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Blatter relents over goal-line technology; apology to England, Mexico

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Blatter has come under intense pressure since Sunday to introduce goal-line technology
  • FIFA president Sepp Blatter says they will now consider use of goal-line technology
  • Blatter apologizes to England and Mexico for refereeing decisions in their last 16 defeats
  • Blatter rules out the wider use of video technology to help referees

(CNN) -- FIFA president Sepp Blatter has done a U-turn over the use of goal-line technology and apologized to the English and Mexican football associations for controversial refereeing decisions in their last 16 defeats.

FIFA confirmed to CNN Tuesday that the next meeting of its International FA Board from July 21-22 in Wales would discuss technology but the use of video replays is ruled out.

Frank Lampard's goal that never was as England trailed 2-1 just before halftime in their last 16 match against Germany, prompted widespread calls for the introduction of goal-line technology after his shot clearly crossed the line.

In a later match on Sunday, Argentina's Carlos Tevez scored a hotly-disputed opening goal against Mexico in their 3-1 victory and television replays, which were broadcast on big screens at the ground, showed him to be offside.

Blog: Just give us truth, introduce goal-line technology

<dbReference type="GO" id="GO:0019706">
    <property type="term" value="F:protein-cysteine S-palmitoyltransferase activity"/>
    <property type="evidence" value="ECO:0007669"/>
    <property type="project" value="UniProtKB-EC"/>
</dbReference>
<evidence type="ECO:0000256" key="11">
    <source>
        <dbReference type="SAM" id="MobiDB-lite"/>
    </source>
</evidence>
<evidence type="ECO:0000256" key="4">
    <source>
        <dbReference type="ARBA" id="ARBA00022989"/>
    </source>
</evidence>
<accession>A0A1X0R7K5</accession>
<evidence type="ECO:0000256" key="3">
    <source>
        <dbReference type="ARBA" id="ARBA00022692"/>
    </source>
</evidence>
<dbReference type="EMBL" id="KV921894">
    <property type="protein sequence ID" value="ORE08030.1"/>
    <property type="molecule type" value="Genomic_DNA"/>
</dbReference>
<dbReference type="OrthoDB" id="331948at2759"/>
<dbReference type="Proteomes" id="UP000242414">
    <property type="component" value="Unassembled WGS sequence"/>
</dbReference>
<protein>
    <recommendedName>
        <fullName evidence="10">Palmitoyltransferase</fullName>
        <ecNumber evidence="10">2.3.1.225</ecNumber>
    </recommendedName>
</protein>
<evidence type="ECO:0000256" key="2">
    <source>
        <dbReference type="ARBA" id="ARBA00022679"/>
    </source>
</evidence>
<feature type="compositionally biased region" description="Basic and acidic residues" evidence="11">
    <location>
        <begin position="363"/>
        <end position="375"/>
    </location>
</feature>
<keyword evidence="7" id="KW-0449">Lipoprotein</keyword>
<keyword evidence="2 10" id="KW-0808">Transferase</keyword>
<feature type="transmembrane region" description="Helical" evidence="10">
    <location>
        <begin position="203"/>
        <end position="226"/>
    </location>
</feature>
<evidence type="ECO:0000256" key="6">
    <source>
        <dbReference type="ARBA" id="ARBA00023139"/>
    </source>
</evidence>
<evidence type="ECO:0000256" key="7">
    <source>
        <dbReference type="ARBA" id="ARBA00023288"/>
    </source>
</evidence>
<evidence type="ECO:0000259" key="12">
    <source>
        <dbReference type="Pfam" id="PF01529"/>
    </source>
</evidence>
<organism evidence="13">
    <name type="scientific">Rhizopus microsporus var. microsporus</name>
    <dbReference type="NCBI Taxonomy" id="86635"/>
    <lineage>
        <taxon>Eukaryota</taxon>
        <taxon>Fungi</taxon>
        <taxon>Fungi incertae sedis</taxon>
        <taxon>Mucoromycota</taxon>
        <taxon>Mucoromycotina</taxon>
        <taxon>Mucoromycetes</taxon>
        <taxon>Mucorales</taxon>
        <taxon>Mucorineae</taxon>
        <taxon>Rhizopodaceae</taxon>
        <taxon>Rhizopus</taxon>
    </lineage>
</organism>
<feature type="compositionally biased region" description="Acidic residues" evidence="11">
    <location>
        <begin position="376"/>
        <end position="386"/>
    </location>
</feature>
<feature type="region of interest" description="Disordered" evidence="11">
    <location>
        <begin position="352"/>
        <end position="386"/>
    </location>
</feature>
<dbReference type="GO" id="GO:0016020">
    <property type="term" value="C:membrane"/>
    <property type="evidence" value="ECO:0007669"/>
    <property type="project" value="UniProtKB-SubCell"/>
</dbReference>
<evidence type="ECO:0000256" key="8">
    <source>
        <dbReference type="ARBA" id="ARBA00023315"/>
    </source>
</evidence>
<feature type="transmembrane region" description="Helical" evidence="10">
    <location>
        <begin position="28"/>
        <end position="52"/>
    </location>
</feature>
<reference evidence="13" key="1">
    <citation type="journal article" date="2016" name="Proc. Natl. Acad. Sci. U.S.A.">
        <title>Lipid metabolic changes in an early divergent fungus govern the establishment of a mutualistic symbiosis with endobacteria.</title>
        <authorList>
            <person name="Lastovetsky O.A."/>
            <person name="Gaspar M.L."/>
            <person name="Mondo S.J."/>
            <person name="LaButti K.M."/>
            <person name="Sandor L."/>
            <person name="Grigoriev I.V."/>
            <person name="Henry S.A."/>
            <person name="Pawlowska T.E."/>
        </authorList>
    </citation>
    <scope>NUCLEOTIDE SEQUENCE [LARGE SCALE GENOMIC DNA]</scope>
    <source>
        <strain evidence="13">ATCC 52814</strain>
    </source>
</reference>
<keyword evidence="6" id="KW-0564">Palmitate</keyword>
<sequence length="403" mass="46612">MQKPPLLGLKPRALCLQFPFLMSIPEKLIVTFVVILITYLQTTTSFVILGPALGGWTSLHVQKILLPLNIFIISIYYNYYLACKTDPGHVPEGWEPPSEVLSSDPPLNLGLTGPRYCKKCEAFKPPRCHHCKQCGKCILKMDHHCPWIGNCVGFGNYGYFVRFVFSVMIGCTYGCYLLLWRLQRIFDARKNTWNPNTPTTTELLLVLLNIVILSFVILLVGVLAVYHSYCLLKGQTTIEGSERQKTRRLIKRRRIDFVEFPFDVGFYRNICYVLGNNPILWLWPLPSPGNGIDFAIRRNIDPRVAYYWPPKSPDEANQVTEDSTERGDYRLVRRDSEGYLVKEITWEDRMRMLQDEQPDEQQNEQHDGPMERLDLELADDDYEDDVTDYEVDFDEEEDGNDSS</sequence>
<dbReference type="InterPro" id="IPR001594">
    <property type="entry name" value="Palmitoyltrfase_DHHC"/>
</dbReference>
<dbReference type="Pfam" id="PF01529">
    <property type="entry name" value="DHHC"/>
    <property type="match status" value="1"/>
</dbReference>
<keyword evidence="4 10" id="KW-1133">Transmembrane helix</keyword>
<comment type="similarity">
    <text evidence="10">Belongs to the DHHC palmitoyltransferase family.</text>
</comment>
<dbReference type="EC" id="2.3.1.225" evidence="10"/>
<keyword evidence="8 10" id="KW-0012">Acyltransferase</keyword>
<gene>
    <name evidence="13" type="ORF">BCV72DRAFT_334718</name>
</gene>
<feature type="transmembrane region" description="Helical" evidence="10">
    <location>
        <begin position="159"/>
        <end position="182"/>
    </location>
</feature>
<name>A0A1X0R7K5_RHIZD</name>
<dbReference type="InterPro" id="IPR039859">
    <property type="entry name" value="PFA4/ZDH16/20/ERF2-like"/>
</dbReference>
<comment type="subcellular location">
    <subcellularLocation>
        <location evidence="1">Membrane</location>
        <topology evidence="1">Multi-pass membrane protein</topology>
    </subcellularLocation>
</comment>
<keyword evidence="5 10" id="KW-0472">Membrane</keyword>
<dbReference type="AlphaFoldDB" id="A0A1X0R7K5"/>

I apologized to England and Mexico
--Sepp Blatter

Blatter told a media briefing in Johannesburg: "It happened in 1966 and then 44 years later -- though it was not quite the same," the UK's Press Association reported.

This was a reference to England's disputed third goal against West Germany in the 1966 World Cup final where arguments have raged for years over whether Geoff Hurst's shot crossed the line.

"I apologized to England and Mexico.

"The English said 'thank you and accepted that you can win some and you lose some, and the Mexicans bowed their head and accepted it."

Video: Germany crushes England in World Cup

But the Swiss is still set against the wider use of video technology where play might be stopped to allow a replay to be examined.

"The only principle we are going to bring back for discussion is goal-line technology," he said

Time for football to embrace technology ?

"Football is a game that never stops and the moment there was a discussion if the ball was in or out, or there was a goal-scoring opportunity, do we give a possibility to a team to call for replays once or twice like in tennis?

"For situations like the Mexico game you don't need technology."

Blatter added that the world governing body would launch a new drive to improve refereeing standards at the highest level later this year.

"We will come out with a new model in November on how to improve high level referees," he said.

"We will start with a new concept of how to improve match control. I cannot disclose more of what we are doing but something has to be changed."

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